New Castle News
NEW CASTLE —
Rehabilitating Interstate 376 bridges in Lawrence County, a regional initiative, would benefit under the governor’s transportation infrastructure plan.
Pennsylvania Department of Transportation Secretary Barry J. Schoch addressed regional media Wednesday on Gov. Tom Corbett’s plan that would inject nearly $2 million of additional funding into the state transportation system.
“The governor’s plan is a sorely needed, common sense plan that will help us improve Pennsylvania’s infrastructure for years to come,” Schoch said. “This is a fair plan that will boost our economy and help deliver services more efficiently.”
The resurfacing of the bridges along five miles of I-376 in Lawrence County is an $18 million project that would benefit from the governor’s proposal, noted James Struzzi, a spokesman from PennDOT’s Pittsburgh office.
The work will be ongoing in northern Lawrence County, from the Mitchell Road Interchange to the Mercer County line.
Other regional initiatives that would draw dollars from the plan are the reconstructing of pavement and preserving bridges along eight miles of the I-376 Southern Expressway in Allegheny County, an $87 million venture, and the rehabilitation of the Birmingham Bridge in Pittsburgh, $34 million.
Pennsylvania’s transportation funding shortfall has resulted from inflation, reduced tax income because of more fuel efficient vehicles and decades of underinvesting, according to a news release. With its limited resources, PennDOT has been able to make progress on restoring or replacing old bridges, but it has done so at the expense of roads, the release said.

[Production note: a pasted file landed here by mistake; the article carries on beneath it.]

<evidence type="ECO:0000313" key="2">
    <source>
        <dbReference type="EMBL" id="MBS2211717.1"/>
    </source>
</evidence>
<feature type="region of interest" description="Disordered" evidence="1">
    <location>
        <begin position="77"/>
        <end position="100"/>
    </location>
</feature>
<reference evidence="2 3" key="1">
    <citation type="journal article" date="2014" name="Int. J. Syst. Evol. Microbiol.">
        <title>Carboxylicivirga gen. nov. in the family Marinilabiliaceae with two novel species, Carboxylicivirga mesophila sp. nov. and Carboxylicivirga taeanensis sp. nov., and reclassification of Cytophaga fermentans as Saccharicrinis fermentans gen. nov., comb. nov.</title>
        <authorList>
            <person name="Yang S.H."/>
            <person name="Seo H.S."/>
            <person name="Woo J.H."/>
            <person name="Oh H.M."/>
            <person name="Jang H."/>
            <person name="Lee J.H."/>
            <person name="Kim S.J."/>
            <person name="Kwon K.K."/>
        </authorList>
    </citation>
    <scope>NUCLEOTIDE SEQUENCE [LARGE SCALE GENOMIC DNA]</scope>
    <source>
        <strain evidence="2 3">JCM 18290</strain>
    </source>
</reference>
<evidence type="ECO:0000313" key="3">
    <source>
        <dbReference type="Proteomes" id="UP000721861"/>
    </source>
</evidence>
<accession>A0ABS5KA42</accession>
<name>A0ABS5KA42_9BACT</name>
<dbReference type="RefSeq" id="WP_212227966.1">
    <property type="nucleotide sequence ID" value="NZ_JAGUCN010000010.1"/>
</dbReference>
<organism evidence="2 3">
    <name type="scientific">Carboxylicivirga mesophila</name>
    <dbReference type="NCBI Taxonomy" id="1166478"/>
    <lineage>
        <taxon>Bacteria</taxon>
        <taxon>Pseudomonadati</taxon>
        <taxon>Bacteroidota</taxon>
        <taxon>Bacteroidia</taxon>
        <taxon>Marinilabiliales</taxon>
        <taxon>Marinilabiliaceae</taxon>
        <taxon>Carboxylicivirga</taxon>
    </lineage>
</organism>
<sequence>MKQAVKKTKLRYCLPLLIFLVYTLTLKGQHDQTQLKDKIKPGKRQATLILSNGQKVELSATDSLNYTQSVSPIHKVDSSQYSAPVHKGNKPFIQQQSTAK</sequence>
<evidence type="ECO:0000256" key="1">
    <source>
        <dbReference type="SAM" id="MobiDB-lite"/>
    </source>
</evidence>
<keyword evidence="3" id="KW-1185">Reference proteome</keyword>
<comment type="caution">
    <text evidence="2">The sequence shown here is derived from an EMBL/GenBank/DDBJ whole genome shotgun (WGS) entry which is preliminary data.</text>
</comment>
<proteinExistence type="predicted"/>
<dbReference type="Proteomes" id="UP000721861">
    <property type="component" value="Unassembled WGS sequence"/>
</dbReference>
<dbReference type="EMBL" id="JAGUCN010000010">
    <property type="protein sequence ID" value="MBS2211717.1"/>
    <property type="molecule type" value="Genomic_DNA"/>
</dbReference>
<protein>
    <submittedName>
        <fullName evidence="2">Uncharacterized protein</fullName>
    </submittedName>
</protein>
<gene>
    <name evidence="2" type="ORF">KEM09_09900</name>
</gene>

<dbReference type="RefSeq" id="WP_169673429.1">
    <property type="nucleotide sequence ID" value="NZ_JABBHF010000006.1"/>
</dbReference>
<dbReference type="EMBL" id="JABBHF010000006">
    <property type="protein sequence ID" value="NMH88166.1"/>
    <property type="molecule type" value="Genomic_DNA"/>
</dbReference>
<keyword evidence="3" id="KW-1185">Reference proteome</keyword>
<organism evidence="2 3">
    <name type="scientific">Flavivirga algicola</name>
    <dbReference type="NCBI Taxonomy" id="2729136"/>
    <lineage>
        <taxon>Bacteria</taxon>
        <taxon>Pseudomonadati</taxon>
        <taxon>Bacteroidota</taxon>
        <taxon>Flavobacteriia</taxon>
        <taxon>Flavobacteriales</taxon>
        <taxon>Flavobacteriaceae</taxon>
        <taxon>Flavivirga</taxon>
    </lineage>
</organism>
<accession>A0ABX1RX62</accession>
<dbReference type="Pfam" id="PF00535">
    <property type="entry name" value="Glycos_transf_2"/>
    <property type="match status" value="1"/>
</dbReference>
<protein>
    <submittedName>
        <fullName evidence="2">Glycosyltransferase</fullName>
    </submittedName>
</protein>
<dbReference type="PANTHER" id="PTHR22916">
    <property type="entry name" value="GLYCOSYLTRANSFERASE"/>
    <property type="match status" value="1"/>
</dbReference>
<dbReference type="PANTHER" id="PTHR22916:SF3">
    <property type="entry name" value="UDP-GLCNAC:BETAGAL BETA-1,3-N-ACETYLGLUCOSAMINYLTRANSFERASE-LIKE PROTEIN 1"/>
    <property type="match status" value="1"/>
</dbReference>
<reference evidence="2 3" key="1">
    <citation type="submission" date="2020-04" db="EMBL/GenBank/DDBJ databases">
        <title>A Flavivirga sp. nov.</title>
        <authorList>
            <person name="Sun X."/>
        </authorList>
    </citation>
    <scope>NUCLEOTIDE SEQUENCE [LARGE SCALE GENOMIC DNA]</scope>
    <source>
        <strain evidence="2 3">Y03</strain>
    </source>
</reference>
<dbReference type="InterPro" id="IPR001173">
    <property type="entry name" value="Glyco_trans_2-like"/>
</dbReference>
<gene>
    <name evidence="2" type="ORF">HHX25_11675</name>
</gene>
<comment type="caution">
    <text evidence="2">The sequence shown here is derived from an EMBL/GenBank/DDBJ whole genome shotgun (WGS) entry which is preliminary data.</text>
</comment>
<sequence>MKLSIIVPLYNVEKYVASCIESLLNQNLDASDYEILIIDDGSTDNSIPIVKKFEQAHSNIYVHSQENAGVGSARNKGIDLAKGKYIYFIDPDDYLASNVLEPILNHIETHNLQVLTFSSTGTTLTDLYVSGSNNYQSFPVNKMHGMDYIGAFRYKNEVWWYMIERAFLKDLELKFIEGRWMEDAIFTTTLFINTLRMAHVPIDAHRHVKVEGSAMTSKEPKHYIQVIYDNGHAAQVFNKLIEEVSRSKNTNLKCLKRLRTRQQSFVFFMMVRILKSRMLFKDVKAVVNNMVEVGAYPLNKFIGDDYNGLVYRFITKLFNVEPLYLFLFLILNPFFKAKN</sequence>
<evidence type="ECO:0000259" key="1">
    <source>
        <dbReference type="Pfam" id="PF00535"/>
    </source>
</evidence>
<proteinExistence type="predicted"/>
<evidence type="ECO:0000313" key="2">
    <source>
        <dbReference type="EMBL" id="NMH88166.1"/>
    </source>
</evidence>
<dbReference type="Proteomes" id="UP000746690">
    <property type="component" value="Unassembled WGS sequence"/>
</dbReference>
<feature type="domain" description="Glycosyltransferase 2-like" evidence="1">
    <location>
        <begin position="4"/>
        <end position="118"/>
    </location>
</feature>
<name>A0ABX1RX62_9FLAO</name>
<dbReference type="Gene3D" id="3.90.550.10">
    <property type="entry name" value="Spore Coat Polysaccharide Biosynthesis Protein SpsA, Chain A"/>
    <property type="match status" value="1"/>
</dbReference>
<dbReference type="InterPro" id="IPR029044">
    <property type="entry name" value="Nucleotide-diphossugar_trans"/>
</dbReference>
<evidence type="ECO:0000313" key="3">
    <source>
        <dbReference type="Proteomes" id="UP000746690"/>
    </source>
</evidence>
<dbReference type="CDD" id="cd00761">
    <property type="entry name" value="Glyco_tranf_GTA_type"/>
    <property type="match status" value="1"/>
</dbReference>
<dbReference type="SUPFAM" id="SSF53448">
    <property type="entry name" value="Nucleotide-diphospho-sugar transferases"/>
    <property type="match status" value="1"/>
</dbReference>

The number of roads in poor condition statewide has risen from fewer than 7,500 miles in 2007 to more than 9,200 miles in 2011.
By the fifth year of the Corbett plan’s full implementation, it is expected to provide about $250 million for transit, close to $200 million for locally owned roads and bridges, about $80 million for a multi-modal fund providing improvements to bicycle and pedestrian facilities, ports, airports and railways, about $85 million for the Pennsylvania Turnpike Commission to pay for expansion projects and about $1.2 billion for improvements to PennDOT-maintained roads and bridges.
The plan updates a decades-old funding structure and calls for:
•Decreasing the “flat tax” portion of the state gas tax by nearly 17 percent over two years.
•Gradually deregulating and uncapping over five years the artificial ceiling on the Oil Company Franchise Tax levied on the wholesale price of gasoline;
•Creating a pool of matching funds for private or local improvements to a non-state road if the improvement benefits the state system.
•Replacing annual vehicle registrations with a two-year registration and the four-year driver’s license with a six-year license.
•And eliminating vehicle registration stickers.